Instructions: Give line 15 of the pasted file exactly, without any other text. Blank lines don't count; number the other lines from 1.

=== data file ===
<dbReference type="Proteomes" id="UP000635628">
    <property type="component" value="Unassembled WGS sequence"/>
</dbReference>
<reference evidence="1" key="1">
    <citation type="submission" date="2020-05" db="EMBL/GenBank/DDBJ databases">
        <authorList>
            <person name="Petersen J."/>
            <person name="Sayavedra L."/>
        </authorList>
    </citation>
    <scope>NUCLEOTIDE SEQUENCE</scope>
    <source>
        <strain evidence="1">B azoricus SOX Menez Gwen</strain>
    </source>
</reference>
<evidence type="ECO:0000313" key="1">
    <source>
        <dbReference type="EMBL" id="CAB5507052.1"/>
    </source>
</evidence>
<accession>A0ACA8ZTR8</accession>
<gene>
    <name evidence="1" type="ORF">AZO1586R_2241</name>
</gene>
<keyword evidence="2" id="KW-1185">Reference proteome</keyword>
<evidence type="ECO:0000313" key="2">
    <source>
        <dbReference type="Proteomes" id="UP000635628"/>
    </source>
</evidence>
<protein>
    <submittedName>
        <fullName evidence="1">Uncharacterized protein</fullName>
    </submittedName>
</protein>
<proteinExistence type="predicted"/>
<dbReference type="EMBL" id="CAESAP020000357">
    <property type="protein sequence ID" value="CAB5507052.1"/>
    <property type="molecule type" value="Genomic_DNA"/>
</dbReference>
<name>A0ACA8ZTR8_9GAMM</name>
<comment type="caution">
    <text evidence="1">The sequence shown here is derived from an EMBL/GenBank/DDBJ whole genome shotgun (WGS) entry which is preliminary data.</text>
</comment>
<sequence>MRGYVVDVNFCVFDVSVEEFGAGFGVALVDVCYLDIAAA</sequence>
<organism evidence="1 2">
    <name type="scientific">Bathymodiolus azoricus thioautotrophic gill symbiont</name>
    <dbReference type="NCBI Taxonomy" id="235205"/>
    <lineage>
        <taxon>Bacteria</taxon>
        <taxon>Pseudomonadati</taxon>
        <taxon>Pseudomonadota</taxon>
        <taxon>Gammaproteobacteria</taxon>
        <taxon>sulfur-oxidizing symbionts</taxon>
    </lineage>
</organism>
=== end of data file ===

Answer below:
</reference>